Improving post-abortion contraceptive services in Nepal

Since Nepal legalized abortion in 2002, safe abortion services have helped reduce high pregnancy-related complications and deaths. This policy change also created new opportunities to offer women contraception, as women presenting for abortion may also have an unmet need for contraception. Despite these new opportunities, contraceptive use in Nepal has plateaued since 2006, with 43% of married women using modern methods of contraception. On average, women have nearly one child more than desired.

Researchers with the UCSF Bixby Center recently examined the contraceptive information and services Nepalese women receive at an abortion visit. They found that:

  • Two-thirds of women reported receiving information on at least one effective method at their abortion visit, most commonly injectables (52%) or pills (45%).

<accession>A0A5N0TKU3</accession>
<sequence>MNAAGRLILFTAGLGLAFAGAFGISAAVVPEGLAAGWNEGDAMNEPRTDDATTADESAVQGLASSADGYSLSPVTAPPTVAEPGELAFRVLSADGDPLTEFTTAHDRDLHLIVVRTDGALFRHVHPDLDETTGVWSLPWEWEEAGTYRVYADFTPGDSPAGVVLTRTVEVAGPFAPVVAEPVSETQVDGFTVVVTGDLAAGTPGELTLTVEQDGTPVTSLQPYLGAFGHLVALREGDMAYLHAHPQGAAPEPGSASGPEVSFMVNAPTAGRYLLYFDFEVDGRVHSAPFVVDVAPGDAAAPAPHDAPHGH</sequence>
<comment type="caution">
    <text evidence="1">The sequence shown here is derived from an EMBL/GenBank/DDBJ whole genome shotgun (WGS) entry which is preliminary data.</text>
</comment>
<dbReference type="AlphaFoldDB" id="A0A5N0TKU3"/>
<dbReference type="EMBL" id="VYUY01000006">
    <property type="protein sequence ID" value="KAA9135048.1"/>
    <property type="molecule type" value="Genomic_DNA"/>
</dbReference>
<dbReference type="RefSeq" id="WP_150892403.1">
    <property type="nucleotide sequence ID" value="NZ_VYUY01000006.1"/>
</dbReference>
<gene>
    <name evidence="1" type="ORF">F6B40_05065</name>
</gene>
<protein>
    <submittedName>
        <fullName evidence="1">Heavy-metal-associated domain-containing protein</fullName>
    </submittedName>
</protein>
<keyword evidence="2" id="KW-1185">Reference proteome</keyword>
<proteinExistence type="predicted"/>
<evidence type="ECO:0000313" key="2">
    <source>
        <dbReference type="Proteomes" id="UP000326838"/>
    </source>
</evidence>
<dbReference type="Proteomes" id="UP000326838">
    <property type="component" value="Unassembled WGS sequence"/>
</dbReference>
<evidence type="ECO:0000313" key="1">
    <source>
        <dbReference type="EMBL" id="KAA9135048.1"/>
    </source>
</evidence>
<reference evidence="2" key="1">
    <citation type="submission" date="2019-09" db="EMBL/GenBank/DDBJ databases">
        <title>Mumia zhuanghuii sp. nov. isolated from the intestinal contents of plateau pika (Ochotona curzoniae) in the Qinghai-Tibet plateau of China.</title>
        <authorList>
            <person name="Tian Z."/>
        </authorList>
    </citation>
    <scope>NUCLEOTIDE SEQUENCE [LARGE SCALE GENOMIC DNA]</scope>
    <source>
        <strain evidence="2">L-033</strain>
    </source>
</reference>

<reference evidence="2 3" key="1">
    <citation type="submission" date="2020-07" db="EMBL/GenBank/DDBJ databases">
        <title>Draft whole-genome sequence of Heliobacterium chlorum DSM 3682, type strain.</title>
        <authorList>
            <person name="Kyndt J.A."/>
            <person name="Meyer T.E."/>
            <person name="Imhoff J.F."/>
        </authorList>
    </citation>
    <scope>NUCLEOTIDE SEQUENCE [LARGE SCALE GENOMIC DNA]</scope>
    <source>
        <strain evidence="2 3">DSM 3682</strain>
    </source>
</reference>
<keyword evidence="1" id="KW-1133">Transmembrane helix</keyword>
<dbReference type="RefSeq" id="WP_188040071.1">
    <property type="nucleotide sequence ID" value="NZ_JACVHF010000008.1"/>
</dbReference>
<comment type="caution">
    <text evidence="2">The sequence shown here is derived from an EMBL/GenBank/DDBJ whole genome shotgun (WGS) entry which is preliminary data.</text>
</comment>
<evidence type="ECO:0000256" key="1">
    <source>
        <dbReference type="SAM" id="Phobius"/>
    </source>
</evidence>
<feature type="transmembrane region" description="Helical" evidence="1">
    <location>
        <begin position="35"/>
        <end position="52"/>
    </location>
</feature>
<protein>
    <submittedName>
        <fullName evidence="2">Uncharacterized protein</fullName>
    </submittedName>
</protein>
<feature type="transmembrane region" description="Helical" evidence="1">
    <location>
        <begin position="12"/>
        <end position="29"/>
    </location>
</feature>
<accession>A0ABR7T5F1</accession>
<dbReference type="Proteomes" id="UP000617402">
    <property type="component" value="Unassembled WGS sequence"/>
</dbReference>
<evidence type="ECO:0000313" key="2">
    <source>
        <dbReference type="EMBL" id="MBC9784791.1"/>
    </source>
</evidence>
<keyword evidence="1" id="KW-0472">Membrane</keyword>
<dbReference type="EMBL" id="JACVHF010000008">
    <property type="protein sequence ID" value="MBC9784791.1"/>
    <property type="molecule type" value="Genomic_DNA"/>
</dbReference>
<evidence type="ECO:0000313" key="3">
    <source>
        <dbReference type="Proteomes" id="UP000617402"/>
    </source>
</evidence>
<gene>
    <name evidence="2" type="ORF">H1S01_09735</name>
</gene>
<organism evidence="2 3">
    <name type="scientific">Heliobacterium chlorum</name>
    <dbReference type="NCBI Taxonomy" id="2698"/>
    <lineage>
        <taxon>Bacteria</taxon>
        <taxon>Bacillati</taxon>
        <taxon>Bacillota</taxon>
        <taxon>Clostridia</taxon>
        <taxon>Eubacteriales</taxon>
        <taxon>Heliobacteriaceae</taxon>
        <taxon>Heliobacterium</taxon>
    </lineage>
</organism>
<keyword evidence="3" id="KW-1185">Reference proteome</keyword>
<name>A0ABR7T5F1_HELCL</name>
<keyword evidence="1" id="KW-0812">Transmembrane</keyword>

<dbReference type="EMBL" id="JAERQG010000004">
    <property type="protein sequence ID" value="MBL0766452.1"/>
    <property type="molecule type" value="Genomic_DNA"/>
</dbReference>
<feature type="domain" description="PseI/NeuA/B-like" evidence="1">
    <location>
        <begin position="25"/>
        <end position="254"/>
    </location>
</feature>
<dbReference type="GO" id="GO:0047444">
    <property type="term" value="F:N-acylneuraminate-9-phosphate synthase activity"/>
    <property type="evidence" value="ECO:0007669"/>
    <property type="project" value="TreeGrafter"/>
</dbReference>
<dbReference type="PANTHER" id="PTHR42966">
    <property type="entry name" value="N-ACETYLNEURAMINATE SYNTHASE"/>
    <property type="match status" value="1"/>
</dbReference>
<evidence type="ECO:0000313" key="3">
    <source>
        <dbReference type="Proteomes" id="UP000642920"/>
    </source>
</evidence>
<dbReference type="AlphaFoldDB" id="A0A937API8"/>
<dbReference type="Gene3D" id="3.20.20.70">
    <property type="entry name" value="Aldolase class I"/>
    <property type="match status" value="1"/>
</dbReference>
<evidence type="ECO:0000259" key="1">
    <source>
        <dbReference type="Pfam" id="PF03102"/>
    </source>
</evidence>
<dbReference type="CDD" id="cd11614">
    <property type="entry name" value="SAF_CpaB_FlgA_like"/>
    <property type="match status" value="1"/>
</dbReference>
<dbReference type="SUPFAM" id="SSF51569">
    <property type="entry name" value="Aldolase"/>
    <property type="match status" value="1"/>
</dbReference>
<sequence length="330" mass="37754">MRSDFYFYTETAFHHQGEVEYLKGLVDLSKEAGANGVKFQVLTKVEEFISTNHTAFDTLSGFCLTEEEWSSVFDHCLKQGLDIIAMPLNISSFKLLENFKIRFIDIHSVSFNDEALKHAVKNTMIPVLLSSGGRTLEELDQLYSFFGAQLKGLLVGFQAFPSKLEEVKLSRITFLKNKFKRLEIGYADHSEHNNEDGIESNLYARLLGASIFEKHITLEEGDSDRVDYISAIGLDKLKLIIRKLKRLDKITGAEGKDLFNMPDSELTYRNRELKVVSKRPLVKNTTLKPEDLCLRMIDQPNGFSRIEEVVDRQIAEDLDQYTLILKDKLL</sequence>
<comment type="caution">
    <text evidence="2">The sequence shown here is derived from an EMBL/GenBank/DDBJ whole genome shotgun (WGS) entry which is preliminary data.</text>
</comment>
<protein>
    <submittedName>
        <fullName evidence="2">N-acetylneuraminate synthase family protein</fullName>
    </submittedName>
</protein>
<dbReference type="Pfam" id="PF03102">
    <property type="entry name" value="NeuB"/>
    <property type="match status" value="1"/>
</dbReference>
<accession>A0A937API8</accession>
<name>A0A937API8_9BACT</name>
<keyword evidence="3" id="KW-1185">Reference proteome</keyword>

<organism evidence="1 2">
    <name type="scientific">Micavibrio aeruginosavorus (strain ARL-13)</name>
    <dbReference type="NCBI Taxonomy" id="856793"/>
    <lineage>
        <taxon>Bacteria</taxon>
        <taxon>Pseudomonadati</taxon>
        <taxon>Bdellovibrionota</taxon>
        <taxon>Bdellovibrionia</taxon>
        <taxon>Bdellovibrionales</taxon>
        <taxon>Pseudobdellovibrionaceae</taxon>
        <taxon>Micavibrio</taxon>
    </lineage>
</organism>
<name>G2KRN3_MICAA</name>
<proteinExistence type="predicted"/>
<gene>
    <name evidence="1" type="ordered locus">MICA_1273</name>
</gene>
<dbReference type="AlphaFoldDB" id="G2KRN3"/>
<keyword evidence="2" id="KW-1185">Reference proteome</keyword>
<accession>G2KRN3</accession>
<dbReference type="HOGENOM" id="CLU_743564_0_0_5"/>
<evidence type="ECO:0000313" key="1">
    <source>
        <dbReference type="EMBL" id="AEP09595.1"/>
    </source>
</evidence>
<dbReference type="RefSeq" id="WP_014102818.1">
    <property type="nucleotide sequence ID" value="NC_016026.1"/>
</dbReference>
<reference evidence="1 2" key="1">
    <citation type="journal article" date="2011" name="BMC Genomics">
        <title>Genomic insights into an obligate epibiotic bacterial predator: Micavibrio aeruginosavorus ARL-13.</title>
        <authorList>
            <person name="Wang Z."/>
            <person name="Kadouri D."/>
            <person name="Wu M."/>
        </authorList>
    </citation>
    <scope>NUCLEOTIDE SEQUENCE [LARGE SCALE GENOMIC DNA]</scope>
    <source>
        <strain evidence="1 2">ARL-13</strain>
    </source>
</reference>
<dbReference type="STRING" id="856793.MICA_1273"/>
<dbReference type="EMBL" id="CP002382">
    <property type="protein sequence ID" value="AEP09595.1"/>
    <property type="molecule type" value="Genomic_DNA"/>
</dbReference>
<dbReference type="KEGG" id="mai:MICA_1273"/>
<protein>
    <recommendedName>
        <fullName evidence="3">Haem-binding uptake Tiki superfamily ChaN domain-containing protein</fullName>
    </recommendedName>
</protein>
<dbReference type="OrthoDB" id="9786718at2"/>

• Women not currently living with their husband or partner were less likely to receive contraceptive information than women living with husbands (57% vs. 68%).
  • Women who had never given birth were less likely to receive information than women who had (53% vs. 68%).
  • Patients at nongovernmental clinics were more likely to receive contraceptive information than women at public hospitals.
  • Forty-four percent of women received effective contraceptive supplies at their abortion visit, most commonly the injectable (28%) or pills (12%).
  • However, 48% of women choosing long-acting reversible contraception (LARC) and 83% of those selecting sterilization left the abortion visit without an effective method.

Although considerable progress has been made to provide comprehensive family planning services after abortion, challenges remain. Expanding the range of contraceptive methods discussed would allow more women to obtain an acceptable method. Addressing barriers to immediate post-abortion LARC provision would prevent gaps in protection. Legalization of abortion in Nepal presented an unprecedented opportunity to expand contraceptive access—ongoing efforts to improve contraceptive services will continue to reduce the number of women at risk of unintended pregnancy.